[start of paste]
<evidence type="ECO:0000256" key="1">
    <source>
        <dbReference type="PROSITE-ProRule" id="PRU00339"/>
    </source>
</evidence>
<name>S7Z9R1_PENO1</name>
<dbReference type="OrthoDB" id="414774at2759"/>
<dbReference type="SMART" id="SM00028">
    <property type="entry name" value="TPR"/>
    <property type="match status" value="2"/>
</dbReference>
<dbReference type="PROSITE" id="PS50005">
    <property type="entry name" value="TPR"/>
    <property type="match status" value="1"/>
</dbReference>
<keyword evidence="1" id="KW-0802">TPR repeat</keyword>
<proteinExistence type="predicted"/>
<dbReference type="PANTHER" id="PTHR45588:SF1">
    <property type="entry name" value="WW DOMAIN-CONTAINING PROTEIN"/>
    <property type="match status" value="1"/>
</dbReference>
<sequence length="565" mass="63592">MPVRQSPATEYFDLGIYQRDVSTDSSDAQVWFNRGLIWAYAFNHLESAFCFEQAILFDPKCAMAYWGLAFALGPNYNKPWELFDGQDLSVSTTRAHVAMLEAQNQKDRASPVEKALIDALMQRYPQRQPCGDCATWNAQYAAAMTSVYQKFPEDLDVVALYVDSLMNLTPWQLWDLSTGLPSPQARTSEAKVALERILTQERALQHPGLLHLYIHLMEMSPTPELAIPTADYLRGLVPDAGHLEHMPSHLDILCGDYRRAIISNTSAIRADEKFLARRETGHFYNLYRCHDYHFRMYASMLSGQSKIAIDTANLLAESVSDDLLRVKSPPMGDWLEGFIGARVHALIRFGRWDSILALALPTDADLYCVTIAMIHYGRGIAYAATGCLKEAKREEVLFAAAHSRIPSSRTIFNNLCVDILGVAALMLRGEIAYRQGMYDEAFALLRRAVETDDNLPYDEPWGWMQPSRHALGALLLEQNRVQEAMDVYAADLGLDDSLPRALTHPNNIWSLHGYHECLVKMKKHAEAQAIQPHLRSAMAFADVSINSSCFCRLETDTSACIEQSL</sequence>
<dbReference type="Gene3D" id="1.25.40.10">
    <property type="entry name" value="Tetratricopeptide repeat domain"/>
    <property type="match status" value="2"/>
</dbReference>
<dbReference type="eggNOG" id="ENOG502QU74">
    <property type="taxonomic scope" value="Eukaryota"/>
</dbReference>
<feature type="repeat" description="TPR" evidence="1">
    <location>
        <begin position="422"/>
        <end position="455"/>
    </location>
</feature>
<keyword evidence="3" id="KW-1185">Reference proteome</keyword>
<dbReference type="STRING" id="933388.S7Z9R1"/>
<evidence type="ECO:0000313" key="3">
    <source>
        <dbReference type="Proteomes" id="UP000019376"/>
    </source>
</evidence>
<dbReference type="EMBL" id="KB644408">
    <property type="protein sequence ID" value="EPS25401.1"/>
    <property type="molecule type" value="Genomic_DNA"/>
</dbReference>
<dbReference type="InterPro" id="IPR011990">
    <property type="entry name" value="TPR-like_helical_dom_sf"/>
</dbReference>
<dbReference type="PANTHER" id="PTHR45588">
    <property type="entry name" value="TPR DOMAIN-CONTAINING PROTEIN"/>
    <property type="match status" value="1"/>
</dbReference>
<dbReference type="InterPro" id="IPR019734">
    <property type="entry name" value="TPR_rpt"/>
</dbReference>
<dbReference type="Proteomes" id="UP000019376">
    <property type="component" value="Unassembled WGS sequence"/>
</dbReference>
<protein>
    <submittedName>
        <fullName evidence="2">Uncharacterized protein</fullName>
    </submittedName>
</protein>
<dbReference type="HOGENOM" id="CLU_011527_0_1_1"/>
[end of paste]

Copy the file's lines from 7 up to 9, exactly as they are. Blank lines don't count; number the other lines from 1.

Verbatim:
<dbReference type="OrthoDB" id="414774at2759"/>
<dbReference type="SMART" id="SM00028">
    <property type="entry name" value="TPR"/>